Carnival Cruises Posts $4.4 Billion Loss as Virus Hammers Industry

Cruise lines struggle to stay afloat as cancellations bite
June 19, 2020 Updated: June 19, 2020

Carnival Cruise Lines—which includes brands such as Cunard, Princess Cruises, Aida, and P&O—has posted a massive $4.4 billion loss for the second quarter, and is fast-tracking plans to sell 6 of its ships in a bid to reduce costs and raise cash.

As the CCP (Chinese Communist Party) virus crisis wreaked havoc on the travel industry in April and May, and on cruise operators in particular, cruise lines were forced to adopt extreme measures to ensure the safety of passengers and crew. As cruises were canceled and revenue nosedived, Carnival said in a statement that it had to return 260,000 cruise passengers to their homes, and repatriate some 60,000 crew members to 130 countries around the world.

According to CNN, the company’s massive losses of $3.30 per share surprised analysts, who were forecasting losses at just over half of that. Carnival revenues fell to $700 million in the second quarter of this year—a huge drop from $4.8 billion for the same period last year.

Carnival said it will need to collaborate with a wide range of government and health authorities before it can resume guest operations in what it described as “a phased manner.” However, the company also stressed that it was “unable to definitively predict when it will return to normal operations.”

Other cruise lines such as Norwegian Cruise Line Holdings (which operates the Norwegian Cruise Line, Oceania Cruises, and Regent Seven Seas Cruises brands) have also been forced to revise their plans for resuming cruise operations. Norwegian announced on June 16 that it would be extending its previously announced suspension of voyages to include “all voyages embarking between August 1 and September 30, 2020” for all three of its brands.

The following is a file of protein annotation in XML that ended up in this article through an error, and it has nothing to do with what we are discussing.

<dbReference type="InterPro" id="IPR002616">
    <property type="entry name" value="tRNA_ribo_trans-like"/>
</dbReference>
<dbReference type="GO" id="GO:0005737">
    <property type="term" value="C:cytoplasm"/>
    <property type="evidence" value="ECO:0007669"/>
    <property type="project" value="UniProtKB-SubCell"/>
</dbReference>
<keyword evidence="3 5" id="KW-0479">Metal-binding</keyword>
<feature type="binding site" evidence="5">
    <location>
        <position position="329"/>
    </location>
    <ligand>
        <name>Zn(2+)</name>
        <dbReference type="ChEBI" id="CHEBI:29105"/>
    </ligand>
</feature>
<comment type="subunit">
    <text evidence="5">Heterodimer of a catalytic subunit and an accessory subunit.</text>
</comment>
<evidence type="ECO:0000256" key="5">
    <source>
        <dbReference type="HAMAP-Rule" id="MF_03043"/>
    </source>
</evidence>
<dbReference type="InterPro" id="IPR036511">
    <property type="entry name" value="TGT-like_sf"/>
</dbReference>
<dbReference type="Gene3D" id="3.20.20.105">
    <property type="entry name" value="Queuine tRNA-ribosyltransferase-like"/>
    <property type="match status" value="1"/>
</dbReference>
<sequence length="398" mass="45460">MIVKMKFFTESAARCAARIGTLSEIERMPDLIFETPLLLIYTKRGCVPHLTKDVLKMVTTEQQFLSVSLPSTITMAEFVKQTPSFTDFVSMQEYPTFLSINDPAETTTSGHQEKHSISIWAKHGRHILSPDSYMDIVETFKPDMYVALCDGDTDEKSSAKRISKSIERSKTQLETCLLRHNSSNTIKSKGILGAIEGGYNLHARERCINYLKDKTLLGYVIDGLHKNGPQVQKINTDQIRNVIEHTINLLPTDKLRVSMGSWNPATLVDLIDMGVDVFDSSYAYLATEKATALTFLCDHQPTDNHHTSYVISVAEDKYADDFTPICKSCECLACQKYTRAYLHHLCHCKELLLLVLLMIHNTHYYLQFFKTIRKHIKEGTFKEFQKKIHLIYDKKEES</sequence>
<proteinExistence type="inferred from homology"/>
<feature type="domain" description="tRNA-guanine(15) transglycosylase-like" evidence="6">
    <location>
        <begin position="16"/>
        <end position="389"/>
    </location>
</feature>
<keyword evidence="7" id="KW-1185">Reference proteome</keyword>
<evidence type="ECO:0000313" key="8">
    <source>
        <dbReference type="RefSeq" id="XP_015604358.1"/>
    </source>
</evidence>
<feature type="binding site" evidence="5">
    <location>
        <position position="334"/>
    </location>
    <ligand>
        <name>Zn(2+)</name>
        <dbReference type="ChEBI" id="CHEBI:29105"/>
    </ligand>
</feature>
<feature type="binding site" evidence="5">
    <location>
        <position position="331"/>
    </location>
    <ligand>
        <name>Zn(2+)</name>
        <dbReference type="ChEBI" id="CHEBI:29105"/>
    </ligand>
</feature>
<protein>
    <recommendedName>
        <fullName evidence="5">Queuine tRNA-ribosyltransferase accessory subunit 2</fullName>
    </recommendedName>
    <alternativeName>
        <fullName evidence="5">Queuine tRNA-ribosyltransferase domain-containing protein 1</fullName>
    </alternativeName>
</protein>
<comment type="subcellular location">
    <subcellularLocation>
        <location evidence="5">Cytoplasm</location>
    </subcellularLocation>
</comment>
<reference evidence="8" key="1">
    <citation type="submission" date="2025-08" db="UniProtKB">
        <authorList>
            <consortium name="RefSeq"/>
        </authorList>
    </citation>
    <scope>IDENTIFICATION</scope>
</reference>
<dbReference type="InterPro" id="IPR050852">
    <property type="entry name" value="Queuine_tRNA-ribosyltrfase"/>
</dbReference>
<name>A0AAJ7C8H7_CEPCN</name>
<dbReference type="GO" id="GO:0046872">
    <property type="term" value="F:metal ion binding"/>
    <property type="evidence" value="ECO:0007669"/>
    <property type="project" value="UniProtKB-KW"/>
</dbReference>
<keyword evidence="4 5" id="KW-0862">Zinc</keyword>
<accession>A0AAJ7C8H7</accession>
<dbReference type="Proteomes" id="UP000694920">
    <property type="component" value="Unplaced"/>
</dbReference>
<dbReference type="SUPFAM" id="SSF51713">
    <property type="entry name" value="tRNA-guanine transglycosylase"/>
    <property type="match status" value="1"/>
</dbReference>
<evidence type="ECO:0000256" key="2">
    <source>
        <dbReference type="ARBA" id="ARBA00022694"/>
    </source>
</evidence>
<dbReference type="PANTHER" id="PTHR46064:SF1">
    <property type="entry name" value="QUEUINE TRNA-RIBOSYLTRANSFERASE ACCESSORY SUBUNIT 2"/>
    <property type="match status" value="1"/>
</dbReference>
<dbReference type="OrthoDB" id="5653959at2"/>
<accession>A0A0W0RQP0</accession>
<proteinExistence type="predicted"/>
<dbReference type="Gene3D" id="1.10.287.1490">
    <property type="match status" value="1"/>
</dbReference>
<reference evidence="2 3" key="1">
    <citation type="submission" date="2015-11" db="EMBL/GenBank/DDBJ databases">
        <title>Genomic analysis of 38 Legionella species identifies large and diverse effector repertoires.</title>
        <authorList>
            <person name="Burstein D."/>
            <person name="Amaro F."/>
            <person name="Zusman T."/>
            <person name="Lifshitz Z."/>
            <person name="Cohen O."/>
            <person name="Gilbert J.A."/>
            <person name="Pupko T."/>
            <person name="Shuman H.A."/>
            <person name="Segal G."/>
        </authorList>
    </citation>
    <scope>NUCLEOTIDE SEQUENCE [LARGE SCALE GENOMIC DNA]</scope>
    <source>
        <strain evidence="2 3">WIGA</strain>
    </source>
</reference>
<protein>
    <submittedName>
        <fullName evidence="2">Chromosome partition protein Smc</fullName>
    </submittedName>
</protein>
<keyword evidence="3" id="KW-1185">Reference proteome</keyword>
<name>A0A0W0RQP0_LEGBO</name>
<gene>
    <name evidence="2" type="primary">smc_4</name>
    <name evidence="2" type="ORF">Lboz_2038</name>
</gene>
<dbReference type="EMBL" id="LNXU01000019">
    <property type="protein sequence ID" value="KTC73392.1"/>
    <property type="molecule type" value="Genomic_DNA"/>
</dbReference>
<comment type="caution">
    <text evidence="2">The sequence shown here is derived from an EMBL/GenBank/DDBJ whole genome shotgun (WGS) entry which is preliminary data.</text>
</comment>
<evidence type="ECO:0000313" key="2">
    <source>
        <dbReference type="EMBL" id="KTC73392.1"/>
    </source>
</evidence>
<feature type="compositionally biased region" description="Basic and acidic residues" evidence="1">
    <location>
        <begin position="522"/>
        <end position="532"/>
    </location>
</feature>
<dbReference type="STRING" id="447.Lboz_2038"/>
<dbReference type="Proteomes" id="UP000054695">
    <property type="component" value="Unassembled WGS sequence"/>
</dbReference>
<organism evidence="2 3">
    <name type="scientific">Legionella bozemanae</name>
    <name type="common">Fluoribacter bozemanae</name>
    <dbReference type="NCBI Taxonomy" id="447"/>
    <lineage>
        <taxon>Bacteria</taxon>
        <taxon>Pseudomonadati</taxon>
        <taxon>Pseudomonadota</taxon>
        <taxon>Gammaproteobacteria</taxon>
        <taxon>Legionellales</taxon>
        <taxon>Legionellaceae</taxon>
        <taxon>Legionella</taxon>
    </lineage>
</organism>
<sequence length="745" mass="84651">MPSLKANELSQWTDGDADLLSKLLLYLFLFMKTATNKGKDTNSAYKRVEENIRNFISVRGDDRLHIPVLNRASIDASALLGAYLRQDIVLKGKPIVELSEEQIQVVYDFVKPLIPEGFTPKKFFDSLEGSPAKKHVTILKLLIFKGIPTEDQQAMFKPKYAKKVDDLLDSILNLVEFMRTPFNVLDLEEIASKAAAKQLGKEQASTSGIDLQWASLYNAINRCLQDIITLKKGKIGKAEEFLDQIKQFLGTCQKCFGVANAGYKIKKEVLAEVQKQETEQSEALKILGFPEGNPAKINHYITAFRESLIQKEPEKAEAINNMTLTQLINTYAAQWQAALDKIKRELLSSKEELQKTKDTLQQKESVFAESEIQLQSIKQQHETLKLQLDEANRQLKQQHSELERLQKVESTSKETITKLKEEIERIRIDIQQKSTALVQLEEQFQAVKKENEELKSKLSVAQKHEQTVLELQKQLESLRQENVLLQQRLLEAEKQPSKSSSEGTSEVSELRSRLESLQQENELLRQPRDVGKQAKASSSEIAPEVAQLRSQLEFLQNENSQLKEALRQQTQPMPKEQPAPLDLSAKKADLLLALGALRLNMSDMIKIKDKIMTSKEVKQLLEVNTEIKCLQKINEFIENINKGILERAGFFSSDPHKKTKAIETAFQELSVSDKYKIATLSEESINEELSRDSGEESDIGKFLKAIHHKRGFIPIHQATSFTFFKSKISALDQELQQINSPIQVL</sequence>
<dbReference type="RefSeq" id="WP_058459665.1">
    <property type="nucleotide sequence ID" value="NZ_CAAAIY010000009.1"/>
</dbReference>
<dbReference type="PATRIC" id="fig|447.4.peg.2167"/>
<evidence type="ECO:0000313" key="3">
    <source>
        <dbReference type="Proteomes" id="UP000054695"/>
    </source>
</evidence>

Trying to Stay Afloat

Carnival’s preliminary forecasts for the second quarter would indicate the company has sufficient liquidity, with $7.6 billion available. However, the company will burn through cash at a rate of $650 million per month in the second half of the year, despite a wide range of cost-cutting measures.

Epoch Times Photo
Carnival Cruise Line’s Carnival Ecstacy cruise ship is docked at the Port of Jacksonville amid the CCP virus outbreak in Jacksonville, Fla., on March 27, 2020. (Greenwood/Getty Images)

The cuts include slashing operating expenses such as crew payroll, food, insurance, fuel, and port charges by pausing ships at anchor with minimal crew levels. Marketing and sales budgets have been slashed, which could impact future earnings potential, and hiring has been frozen. Those workers not already laid off—including senior management—have experienced a combination of furloughs, reduced working weeks, and cuts to salaries and benefit plans. Consulting and contractor roles have been sharply reduced.

The company is moving to maximize liquidity by accelerating the disposal of ships expected to be sold in the coming years, with preliminary agreements reached for the sale of 6 ships within the next 3 months. Carnival has also availed of or renegotiated credit facilities, and taken advantage of debt holidays where possible. The company says it is also working on the potential sale of non-ship assets.

Most major cruise lines are not legally based in the United States, and therefore were not eligible for any of the first CCP virus stimulus package of $2 trillion. Carnival is incorporated in Panama, Royal Caribbean in Liberia, and Norwegian in Bermuda, though all three have corporate headquarters in Miami. However, Carnival qualified for around $700 in Federal Reserve program aid designed to support struggling businesses.

CNN wire service contributed to this report.